Scala Options are a nice alternative to null values. They force us to consider the None case explicitly, rather than hiding in documentation, for example, the fact that a method can return null in some circumstances. They also tie in nicely to chained behavior, so that a sequence of operations that produce a None along the way can collapse to just the None, similar to constructs such as Groovy’s elvis operator ?:.

I have been working through a sudoku solver as a Scala learning project. This solution is based on constraint propagation – eliminating possibilities and placing values in a mutually recursive relationship – and search, as described in Peter Norvig’s article. I wanted to distinguish between valid puzzle states (some or all values placed in the grid, but no conflicts) and contradictory states (trying to place a value in a position where it is not possible), using a construct in the type system, rather than using null as might be done in Java.

I thought an Option would be a good choice for this:

def placeConjecture(row:Int, col:Int, conjecture:Int):Option[SudokuGrid]

Placing a conjecture returns a new SudokuGrid with updated values, wrapped in an Option. If the conjecture is possible, Some(newgrid) is retured, but if the conjecture leads to a contradiction, None is returned.

To build up a puzzle, for example establishing the starting state or just setting up a scenario for testing, it is necessary to place multiple conjectures. Without Option, we’d use something like:

emptyGrid.placeConjecture(0,0,5).placeConjecture(3,5,7).placeConjecture(2,6,1)

With option, we have to account for the possibility of one of these placeConjecture calls returning None. The Option object of course doesn’t have the placeConjecture method, so we need to extract the contained SudokuGrid in the case of Some(grid), or short-circuit and return None for the whole chain.

Having no idea how to go about this, I started with a simple case for tests:

emptyGrid.placeConjecture(0,0,5).get.placeConjecture(3,5,7).get.placeConjecture(2,6,1)

This obviously doesn’t handle propagation of the None value. For setting up some tests when I knew that no contradictions would arise, this sufficed, but was far from ideal.

One nice feature of Option, is that as a monad (not that I completely understand the concept; have no fear that a monad post is coming), it can be used in a for comprehension. In this case, the chain of Options get passed through, evaluating to the final result when all the Options are Some() and short-circuiting to None if any of them are None. So my attempt to use a for comprehension with this sequence looked something like this:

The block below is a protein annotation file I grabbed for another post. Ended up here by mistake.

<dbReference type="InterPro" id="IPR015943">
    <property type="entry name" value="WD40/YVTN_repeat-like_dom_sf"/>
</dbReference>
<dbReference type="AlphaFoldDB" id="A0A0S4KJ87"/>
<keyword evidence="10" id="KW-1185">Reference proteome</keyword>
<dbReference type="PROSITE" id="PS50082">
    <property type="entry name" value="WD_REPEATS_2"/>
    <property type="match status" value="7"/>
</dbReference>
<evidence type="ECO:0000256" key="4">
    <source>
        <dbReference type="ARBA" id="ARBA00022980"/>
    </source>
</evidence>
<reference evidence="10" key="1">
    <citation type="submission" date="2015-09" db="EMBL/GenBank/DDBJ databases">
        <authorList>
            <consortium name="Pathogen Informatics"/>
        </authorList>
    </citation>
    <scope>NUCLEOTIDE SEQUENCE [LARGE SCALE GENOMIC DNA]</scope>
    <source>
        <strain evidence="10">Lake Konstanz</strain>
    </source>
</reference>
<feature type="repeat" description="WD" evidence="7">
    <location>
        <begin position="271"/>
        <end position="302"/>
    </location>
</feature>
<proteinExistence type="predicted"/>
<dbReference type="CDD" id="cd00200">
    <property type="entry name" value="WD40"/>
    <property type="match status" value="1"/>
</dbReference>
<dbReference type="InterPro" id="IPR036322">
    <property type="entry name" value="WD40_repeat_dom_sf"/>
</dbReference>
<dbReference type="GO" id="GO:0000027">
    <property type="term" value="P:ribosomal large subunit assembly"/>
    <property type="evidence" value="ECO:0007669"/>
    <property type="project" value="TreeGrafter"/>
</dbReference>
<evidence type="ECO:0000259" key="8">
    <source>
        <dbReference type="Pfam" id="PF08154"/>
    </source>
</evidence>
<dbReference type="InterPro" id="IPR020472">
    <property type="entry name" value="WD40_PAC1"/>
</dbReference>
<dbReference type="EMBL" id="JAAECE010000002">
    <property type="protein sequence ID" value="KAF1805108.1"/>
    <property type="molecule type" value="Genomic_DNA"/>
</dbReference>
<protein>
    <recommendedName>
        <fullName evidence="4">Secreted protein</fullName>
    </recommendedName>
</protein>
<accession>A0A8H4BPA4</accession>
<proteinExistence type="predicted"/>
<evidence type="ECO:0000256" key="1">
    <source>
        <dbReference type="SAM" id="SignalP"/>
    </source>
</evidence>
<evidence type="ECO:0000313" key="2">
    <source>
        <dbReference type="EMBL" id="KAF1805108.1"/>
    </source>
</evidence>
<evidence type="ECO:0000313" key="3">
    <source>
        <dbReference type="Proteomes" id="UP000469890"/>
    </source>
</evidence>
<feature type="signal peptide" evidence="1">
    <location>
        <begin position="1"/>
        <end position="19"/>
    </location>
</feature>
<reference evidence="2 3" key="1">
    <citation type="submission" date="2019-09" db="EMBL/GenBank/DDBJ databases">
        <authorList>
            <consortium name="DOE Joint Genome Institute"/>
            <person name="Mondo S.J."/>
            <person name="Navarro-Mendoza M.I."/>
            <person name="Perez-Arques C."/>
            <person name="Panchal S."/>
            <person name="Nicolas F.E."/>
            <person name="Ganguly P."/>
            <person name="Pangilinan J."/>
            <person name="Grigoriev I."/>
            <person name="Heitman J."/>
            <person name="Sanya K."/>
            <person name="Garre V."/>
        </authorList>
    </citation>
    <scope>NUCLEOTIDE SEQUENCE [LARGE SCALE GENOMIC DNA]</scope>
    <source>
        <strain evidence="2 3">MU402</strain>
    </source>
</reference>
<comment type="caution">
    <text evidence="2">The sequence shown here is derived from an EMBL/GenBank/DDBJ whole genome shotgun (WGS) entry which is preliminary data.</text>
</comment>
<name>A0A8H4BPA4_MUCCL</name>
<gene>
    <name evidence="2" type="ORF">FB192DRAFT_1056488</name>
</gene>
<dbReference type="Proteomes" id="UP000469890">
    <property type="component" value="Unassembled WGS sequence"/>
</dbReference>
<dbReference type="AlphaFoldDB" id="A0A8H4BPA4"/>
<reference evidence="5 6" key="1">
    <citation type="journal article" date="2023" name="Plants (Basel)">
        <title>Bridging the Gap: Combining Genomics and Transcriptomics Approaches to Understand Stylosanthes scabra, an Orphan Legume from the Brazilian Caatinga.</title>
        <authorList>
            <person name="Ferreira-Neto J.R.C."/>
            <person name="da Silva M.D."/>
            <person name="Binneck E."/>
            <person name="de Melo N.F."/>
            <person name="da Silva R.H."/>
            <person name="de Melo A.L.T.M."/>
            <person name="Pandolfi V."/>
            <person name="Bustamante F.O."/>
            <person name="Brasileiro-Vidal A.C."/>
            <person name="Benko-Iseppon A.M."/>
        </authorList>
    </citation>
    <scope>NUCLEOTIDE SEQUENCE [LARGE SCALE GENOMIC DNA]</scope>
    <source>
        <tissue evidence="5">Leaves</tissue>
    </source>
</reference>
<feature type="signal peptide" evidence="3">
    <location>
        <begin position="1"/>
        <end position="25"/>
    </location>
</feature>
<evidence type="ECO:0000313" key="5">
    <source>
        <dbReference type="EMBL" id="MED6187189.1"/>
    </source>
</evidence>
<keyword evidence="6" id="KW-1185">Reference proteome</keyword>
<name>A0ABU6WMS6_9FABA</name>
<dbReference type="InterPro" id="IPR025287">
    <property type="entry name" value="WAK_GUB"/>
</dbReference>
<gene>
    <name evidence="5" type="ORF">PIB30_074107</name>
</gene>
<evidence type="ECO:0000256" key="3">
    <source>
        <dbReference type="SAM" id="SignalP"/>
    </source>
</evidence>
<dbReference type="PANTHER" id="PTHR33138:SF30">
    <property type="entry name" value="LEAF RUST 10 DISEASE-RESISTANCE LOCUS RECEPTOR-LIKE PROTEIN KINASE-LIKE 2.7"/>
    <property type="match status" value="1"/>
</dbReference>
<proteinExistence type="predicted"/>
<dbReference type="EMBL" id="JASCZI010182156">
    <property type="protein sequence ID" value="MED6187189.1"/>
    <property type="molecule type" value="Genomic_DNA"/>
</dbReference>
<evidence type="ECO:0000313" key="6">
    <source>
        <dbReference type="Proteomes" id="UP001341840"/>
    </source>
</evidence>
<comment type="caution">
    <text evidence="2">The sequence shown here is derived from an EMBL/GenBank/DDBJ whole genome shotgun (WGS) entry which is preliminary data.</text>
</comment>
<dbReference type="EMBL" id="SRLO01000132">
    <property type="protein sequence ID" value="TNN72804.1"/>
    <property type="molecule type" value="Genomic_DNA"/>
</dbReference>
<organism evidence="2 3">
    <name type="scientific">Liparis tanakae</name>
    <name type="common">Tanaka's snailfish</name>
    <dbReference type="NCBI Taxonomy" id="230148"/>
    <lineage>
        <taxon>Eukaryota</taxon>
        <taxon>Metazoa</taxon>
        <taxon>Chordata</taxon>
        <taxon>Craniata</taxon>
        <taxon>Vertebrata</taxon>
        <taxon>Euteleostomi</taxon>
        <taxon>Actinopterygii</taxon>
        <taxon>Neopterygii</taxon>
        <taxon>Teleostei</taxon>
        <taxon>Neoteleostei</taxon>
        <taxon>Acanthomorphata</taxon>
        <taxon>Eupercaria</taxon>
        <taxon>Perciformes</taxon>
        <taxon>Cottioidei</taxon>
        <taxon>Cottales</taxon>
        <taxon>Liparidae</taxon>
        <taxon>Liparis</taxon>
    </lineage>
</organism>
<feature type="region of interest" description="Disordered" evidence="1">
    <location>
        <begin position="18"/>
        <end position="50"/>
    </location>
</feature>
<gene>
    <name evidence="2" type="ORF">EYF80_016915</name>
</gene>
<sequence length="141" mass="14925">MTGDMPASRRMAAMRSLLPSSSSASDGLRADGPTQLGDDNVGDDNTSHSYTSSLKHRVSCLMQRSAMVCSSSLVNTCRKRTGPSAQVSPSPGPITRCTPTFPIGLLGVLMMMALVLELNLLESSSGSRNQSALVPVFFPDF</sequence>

for { a <- empty.placeConjecture(0,0,5) b <- a.placeConjecture(3,5,7) c <- b.placeConjecture(2,6,1) } yield c

This works fairly well for small examples like above, but it gets unwieldy quickly. It also doesn’t allow (at least, not that I could figure out) use of a generator to generate some of the values. I wanted to be able to place conjectures (or equivalently, eliminate possibilities) for a number of cells at once, and needed to determine how to make the results from one iteration carry into the next iteration, ideally without using a var.

After banging my head against this for a bit, I realized I was using the wrong approach. Rather than for comprehension, what I was really doing was combining results across a list – folding!

List((0,0,5),(3,5,7),(2,6,1)).foldLeft(Some(empty))( (gridopt,(row,col,conjecture)) => gridopt match { case None => None case Some(grid) => grid.placeConjecture(row,col,conjecture) })

The starting list contains the conjectures I want to place. Starting with an empty SudokuGrid, the combination function calls the placeConjecture method on Somes, passing the result on to the next iteration. When None is encountered, this gets passed the rest of the way along.

This approach then combines well with generating the list programmatically:

val thelist = for (i <- 1 to 8) yield i thelist.foldLeft(Some(Empty))( (gridopt,poss) => gridopt match { case None => None case Some(grid) => grid.eliminatePossibility(0,0,poss) } )

In the end, I decided that layering my semantics on top of Option wasn’t quite as expressive as I would like. Specifically, this approach means that the calling code needs to know that None means a contradictory puzzle state. I instead created an algebraic type with LiveSudokuGrid subclasses for non-contradictory states and a ContradictorySudokuGrid object subclass for contradictory states. By implementing placeConjecture and eliminatePossibility appropriately for the subtypes I can propagate the contradictory result across further calls. At some point I’ll try to make these monadic as an exercise, but that’s for another post!

Kero